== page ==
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Offside rule in soccer, explained: The simple definition and how referees still manage to get it wrong

Offside rule in soccer, explained: The simple definition and how referees still manage to get it wrong

Soccer, otherwise known as football, is a relatively simple sport. 

Eleven players play on each team who, aside from the goalkeeper, can’t touch the ball with their hands and must put the ball in the back of the net more times than the other team. 

There is, however, one rule that never fails to confuse newcomers: offside. 

Well, it’s time to crack out the salt and pepper shakers because The Sporting News is about to break it down for you: 

MORE: Most goals in UEFA Champions League history by a player

What is the offside rule in soccer?

In simple terms, a player is offside if they are in the attacking half and closer to the opposing team’s goal-line than both the ball and the second-last opponent. 

The opposing team will then receive an indirect free-kick should a player in an offside position come into contact with the ball or if they are deemed to become active in play while their team is in possession of the ball. 

A player’s head, body and feet can all be caught in an offside position but the hands and arms of players aren’t counted. According to the Football Association (FA), “For the purposes of determining offside, the upper boundary of the arm is in line with the bottom of the armpit.” 

Offside rule exceptions

The offside rule in soccer isn’t applied directly from a goal kick, throw-in or corner

Assistant referees placed on either sideline in opposite halves are in charge of flagging an offside infringement with the main referee then responsible for enforcing the decision. VAR — the video assistant referee — can also now notify referees of offside should a goal be scored or influenced by an offside player. 

How offside changed for 2022 World Cup

With VAR now enforcing the offside rule at key moments, FIFA confirmed that semi-automated offside technology would be used at the 2022 World Cup in Qatar.

With the help of 12 tracking cameras placed underneath the roof of each stadium and a sensor placed in every match ball, this new technology notified officials whenever an offside player received the ball.

VAR officials then manually checked replays themselves before the on-field referee was informed of an infringement.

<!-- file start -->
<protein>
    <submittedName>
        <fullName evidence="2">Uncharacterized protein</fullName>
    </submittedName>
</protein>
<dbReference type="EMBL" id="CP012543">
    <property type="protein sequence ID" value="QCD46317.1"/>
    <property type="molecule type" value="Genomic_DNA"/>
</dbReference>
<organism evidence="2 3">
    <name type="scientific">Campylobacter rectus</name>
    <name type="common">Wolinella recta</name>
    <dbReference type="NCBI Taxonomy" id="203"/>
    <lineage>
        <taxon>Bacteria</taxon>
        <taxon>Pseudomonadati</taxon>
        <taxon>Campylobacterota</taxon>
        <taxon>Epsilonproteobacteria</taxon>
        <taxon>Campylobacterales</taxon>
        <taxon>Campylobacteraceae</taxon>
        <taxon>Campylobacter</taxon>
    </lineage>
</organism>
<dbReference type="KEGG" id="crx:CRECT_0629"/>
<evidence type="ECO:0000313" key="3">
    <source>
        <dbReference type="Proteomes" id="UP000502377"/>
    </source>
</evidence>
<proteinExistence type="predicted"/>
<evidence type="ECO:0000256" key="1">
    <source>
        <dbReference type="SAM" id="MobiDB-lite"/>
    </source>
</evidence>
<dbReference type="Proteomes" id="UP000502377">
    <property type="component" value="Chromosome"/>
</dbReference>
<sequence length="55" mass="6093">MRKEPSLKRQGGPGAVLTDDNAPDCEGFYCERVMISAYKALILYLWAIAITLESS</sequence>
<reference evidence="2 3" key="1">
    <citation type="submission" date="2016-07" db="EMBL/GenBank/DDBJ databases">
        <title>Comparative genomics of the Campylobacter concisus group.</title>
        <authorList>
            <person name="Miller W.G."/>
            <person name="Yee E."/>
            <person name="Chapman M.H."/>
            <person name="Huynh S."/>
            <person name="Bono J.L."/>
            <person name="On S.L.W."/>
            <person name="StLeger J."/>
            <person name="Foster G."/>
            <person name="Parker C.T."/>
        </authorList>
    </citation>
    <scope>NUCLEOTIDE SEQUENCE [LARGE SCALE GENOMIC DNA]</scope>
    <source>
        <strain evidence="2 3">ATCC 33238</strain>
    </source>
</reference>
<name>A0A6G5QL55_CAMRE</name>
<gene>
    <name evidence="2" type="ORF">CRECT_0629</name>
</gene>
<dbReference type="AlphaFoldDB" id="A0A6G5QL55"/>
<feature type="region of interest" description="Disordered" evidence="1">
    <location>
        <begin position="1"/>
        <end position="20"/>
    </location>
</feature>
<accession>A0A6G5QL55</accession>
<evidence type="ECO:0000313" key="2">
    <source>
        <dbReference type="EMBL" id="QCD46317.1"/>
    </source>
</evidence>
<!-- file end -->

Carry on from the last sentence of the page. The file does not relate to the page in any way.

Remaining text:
MORE: Explaining FIFA’s new semi-automated offside technology and how it works with VAR

The technology employed 29 data points on each player to more accurately determine their position on the pitch. These data points generated a 3D animation that better highlighted whether a player was offside. 

Such offside animations were then be replayed on stadium screens and via official broadcasts to ensure fans could see why a decision was made.

Semi-automated offside technology was successfully tested in 2021 at the Arab Cup and the FIFA Club World Cup. It was used at the 2022 World Cup in Qatar and the 2023 Women’s World Cup in Australia and New Zealand.

“Semi-automated offside technology is an evolution of the VAR systems that have been implemented across the world,” FIFA president Gianni Infantino said. 

“This technology is the culmination of three years of dedicated research and testing to provide the very best for the teams, players and fans who will be heading to Qatar later this year, and FIFA is proud of this work.”  

Offside VAR

How referees still make the wrong offside decisions

While VAR technology was designed to avoid wrong calls being made, human error remains a part of the game and this applies to the offside rule. 

Even with VAR, how referees interpret rules and view replays can see the wrong decision made. 

Often, a lack of good replay angles also impacts a referee’s ability to make the right call when it comes to offside. 

With the arrival of VAR, offside calls have now become even tighter with fans often unhappy when a goal is disallowed due to the finest of margins that previously would have gone unnoticed.

When did the offside rule start?

Offside has been part of the round ball game since its formal foundation with the FA making it one of its laws of the game in 1863. 

The rule has been tweaked numerous times since then but the basics of it have remained much the same. 

One key change to the offside rule came in 1990 when attacking players were now deemed onside if they were even with the second-last opposing player. 

Former Arsenal manager Arsene Wenger has proposed for the offside rule to be tweaked so that players are onside if any part of their body that they can score with is in line with the second-last opposing player. 

What is the point of the offside rule?

While at times confusing, the offside rule prevents teams from camping out in front of the goal and encourages more fluid play. 

The offside rule forces teams to play smarter and has resulted in some great tactical battles. 

A number of the best sides in the modern game often use an offside trap in the form of a high defensive line to catch opposing teams offside when they’re attacking. While this can work to the defending side’s advantage, it can also leave them more exposed when attacking players manage to stay onside and break past the back line. 

The offside rule might be frustrating for attackers, but it has undoubtedly given the game an extra layer of depth and kept the sport more balanced across the pitch.

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